Building Consona Corp. into a billion-dollar company is well within the sights of CEO Jeff Tognoni. But for now, he's content with a recent growth spurt that is earning national recognition.
Indianapolis-based Consona, formerly known as M2M Holdings Inc., grew at a clip of 131.4 percent last year, landing it on Software Magazine's annual list of the 10 fastest-growing software firms in the nation.
While Tognoni is proud of the achievement, he's reticent to toot the company horn too loudly. Heck, no more than a company press release marked the switch to the Consona name back in March.
"We didn't make a big deal about it because we're not trying to overplay our hand," he said. "A lot of software companies have high-priced public relations talent. We're pretty low-key."
To be sure, seven acquisitions in the past two years quietly have helped push revenue from $30 million in 2004 to about $150 million in 2006. M2M Holding's own purchase by a private-equity firm in 2003 provided the horsepower to fuel the spending spree.
The expanding stable of subsidiaries prompted executives to dump the M2M Holdings moniker, under which Made2Manage Systems Inc. functioned. Having a holding company share the same name as a product line became too confusing, Tognoni said, particularly given the recent string of additions.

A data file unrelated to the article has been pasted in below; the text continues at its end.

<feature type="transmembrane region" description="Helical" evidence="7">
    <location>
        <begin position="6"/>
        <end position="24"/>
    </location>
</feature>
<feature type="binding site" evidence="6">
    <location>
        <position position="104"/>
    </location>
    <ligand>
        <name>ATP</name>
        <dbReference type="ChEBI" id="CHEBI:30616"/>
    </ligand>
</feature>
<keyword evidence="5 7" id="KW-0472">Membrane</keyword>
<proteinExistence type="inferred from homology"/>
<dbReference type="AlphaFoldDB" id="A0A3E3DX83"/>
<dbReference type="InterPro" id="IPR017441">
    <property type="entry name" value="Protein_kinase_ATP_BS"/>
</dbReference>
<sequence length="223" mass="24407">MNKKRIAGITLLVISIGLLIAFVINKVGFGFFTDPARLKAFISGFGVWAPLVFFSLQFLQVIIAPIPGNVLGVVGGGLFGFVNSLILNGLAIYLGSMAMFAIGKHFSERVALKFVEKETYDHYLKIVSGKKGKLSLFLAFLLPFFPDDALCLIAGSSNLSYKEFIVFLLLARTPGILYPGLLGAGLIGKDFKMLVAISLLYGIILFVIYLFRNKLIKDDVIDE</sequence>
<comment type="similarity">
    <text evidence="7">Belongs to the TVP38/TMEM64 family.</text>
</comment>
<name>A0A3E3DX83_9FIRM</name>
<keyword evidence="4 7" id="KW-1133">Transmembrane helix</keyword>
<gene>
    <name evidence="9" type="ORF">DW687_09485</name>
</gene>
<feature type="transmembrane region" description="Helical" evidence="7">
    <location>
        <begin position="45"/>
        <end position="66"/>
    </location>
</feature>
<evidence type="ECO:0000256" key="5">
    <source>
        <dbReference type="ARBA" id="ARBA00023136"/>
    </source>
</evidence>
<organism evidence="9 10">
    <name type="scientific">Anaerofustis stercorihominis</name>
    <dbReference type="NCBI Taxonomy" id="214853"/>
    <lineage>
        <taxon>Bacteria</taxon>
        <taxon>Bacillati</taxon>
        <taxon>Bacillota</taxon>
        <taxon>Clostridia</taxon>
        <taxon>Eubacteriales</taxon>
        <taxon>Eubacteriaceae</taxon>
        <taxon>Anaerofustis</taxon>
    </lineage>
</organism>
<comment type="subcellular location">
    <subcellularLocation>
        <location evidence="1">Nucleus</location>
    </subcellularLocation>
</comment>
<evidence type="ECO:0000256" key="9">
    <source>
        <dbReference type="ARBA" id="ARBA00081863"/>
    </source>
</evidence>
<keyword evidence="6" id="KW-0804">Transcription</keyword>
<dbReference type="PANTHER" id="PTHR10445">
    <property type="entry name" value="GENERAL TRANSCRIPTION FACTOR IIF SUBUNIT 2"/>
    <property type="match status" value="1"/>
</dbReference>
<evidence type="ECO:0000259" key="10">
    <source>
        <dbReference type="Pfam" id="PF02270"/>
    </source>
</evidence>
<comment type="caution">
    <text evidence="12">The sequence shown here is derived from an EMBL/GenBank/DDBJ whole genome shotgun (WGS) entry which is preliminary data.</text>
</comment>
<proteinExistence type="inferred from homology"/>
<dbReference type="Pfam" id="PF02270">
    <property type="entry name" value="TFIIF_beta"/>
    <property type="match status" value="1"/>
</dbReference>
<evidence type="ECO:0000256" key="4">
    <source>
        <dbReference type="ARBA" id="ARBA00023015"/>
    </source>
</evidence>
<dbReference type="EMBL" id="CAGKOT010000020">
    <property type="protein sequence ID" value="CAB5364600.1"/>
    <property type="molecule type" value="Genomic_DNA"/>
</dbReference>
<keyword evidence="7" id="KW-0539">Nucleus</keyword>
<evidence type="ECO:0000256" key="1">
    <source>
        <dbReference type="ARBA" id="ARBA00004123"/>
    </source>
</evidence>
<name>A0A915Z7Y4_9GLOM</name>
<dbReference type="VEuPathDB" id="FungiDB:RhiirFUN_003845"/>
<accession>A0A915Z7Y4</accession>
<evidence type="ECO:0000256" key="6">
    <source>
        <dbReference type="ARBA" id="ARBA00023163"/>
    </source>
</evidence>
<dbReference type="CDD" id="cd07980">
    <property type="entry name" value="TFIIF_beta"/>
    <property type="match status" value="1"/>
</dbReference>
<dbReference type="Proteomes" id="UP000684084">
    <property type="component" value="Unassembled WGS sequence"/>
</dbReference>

Consona entities provide systems-integration software for several manufacturing industries. Most of Consona's customers are small or midsize manufacturers and distributors. The company has grown its customer base from 1,700 at the time of acquisition to 4,500.
The Consona name is derived from the concept of "consonance," which can mean the perfect alignment of elements within a single entity. The company has made enormous strides in recent years.
The former M2M staged its initial public offering in 1997, but posted an annual loss of $4.7 million four years later amid a soft economy. Although the loss totaled much less in 2002, executives concluded an investor-led acquisition would be the best elixir to nurse the company back to health.